A significant part of estate planning is deciding how to transfer assets outside of your estate during your lifetime and after death. Federal gift and estate taxes in the United States are currently structured such that each citizen is given an amount that they can transfer free of tax, an amount known as the “lifetime exemption”.
For 2021, the lifetime exemption is $11.7 million, meaning people only pay gift or estate taxes when they transfer more than $11.7 million (around the 98th percentile of wealth in the country).
For gifts and estates above the exemption amount, a tax rate of 40% applies. Therefore, an estate of $20 million that has not yet used any of its lifetime exemption would have a taxable estate of $8,300,000 and owe estate tax of $3,320,000. (This example works out to a 16.6% estate tax rate on the original $20 million.)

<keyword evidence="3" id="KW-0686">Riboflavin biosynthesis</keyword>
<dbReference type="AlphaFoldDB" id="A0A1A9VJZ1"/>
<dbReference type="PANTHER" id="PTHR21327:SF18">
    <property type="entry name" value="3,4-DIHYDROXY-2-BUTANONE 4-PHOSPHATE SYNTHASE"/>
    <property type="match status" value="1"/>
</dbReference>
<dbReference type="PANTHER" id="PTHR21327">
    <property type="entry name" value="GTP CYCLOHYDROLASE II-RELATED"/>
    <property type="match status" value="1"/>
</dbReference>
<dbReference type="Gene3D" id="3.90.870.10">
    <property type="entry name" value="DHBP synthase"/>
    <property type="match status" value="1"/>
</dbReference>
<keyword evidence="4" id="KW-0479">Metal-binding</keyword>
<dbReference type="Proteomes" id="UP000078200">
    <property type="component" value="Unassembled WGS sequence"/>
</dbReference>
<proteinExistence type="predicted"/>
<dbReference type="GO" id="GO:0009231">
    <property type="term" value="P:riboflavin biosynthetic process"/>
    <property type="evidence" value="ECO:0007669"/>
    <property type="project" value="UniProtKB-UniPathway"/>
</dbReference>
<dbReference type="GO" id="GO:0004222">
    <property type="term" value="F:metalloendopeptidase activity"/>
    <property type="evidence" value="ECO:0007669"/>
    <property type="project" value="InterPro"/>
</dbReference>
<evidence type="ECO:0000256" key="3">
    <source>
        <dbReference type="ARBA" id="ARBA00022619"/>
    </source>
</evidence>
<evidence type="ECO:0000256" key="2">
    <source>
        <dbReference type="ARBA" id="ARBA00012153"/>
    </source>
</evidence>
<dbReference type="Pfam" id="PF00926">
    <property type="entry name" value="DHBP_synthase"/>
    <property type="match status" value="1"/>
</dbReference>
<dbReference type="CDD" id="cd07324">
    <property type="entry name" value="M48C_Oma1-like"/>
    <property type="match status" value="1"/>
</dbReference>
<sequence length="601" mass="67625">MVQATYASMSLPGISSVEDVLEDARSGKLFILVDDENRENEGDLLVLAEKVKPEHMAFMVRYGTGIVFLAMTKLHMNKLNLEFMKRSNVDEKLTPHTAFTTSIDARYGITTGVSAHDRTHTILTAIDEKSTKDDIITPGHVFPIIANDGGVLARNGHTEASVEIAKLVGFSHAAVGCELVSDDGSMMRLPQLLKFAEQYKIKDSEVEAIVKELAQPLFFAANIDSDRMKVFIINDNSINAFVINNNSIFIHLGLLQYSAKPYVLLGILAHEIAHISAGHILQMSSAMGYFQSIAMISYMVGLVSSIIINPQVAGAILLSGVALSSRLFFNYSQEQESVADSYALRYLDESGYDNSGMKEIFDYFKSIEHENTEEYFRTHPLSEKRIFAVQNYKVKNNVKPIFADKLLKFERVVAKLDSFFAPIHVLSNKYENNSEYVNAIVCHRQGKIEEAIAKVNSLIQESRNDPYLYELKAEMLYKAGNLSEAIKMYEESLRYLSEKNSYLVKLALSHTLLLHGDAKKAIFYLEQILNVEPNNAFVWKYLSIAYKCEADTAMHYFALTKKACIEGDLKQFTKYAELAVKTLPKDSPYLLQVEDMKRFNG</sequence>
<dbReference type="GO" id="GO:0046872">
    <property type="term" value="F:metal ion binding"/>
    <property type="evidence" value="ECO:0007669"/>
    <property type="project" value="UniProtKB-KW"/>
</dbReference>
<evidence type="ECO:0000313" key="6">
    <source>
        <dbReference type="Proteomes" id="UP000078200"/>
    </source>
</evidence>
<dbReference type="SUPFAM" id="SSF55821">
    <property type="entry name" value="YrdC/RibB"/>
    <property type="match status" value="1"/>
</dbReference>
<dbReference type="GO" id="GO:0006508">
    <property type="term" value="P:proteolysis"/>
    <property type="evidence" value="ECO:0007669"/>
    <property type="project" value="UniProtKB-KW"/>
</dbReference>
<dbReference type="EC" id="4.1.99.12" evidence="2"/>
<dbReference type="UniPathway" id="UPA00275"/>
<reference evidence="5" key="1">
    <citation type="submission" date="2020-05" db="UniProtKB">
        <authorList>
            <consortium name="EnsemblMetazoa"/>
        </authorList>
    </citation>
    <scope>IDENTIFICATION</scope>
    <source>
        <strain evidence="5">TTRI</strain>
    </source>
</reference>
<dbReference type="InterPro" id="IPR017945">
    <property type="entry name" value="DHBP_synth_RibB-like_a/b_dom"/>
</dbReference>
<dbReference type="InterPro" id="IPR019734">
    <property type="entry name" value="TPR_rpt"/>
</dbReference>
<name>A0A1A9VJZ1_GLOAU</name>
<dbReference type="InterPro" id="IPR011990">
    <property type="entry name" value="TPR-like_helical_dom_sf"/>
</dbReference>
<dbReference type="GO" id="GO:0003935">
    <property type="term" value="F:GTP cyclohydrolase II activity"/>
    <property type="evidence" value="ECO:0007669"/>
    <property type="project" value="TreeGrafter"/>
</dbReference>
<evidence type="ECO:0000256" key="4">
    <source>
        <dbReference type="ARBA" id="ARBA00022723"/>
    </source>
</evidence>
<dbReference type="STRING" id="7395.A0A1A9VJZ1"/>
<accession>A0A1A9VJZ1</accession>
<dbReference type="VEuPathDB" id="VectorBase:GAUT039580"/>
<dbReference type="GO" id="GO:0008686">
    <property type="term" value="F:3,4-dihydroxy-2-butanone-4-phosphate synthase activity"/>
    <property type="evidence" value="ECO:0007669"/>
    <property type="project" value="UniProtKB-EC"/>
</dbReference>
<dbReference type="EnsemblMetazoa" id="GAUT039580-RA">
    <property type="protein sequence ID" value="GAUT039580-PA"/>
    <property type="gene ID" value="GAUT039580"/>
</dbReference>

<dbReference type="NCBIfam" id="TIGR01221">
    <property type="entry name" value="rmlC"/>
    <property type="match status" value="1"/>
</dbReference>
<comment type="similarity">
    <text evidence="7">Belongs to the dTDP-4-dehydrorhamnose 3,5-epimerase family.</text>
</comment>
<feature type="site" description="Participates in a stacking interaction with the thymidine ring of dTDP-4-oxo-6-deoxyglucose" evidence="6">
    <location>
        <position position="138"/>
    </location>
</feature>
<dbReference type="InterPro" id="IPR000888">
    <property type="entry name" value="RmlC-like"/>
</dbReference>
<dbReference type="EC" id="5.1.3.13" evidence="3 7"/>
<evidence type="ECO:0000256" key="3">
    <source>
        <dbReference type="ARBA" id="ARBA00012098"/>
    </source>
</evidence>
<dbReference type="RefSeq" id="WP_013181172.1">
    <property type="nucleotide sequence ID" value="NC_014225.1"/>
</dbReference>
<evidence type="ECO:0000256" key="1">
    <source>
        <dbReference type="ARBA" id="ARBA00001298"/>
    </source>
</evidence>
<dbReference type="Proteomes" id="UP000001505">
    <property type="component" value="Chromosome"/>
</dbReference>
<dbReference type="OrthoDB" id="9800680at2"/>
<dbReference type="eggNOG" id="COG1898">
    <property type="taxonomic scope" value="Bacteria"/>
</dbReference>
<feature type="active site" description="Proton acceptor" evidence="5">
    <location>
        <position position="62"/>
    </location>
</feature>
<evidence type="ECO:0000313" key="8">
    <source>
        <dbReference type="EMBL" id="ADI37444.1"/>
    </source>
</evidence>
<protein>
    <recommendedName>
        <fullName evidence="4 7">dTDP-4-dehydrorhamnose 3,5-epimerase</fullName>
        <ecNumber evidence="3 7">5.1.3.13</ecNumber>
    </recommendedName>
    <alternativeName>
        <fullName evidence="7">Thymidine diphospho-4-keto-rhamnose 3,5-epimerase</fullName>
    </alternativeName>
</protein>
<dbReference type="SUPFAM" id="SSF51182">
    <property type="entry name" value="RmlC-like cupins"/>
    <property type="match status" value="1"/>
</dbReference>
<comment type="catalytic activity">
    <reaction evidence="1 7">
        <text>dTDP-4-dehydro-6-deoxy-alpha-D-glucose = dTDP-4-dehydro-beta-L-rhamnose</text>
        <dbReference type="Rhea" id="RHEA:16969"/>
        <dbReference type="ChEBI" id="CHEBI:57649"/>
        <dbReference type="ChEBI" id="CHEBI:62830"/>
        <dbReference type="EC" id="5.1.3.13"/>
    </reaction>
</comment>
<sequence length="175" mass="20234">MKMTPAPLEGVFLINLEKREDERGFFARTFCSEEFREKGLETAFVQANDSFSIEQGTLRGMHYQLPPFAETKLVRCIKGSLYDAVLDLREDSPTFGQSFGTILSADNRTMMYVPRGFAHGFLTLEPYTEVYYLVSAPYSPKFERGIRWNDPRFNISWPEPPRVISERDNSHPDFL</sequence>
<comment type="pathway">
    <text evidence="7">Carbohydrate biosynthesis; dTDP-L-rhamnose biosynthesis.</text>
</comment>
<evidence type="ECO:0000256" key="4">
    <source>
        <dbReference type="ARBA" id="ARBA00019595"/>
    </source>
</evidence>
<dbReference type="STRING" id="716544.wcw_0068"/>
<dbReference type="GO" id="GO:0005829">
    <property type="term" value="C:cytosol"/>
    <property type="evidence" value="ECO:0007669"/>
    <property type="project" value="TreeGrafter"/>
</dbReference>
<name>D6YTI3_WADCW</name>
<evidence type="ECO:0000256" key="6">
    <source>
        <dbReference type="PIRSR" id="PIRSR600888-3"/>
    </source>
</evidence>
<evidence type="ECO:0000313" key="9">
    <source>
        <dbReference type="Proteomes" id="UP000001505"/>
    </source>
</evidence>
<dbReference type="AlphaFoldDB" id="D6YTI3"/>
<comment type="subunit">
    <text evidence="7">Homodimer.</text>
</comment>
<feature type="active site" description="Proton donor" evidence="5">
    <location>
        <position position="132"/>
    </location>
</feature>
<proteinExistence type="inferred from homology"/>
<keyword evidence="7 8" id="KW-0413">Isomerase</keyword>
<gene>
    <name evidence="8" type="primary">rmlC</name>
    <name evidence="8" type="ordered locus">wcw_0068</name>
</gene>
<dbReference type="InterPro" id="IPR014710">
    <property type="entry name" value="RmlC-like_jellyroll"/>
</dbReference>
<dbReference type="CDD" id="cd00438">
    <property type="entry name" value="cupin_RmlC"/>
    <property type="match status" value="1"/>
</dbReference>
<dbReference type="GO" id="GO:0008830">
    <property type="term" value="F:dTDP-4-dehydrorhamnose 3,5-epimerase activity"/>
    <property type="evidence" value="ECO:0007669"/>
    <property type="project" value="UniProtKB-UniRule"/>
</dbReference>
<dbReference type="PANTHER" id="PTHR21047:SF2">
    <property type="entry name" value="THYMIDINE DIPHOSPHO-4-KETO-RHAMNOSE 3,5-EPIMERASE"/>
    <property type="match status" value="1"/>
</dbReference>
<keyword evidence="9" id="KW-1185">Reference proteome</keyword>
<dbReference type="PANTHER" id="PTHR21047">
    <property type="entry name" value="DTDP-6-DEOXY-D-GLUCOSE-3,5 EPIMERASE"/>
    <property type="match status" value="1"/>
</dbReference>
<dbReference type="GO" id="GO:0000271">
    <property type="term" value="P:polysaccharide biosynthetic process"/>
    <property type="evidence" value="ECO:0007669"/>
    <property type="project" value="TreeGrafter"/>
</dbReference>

Married couples are able to share their lifetime exemption. Through a concept called “portability,” a surviving spouse can use the remainder of a deceased spouse’s estate tax exemption, effectively making the lifetime exemption for couples $23.4 million under current rules.
Lifetime exemption amounts are currently at an all-time high. Estate tax exemptions and rules have undergone multiple changes over the last few decades:
As currently codified, the law’s larger exemption only applies to tax years through 2025. Unless Congress makes these changes permanent, after 2025 the exemption will revert back to the previous, $5.49 million exemption ($5 million, adjusted for inflation from 2010). However, the IRS has clarified that if a taxpayer gifts under a larger exemption amount that is later reduced, there will be no “clawback” of the exemption or taxes.
Looking forward, there is a significant possibility that Congress could change the laws related to the gift and estate tax exemption. To maximize your tax exemption, review your gift and estate strategy each year to ensure that your plans are still optimized to your financial situation and the current tax law.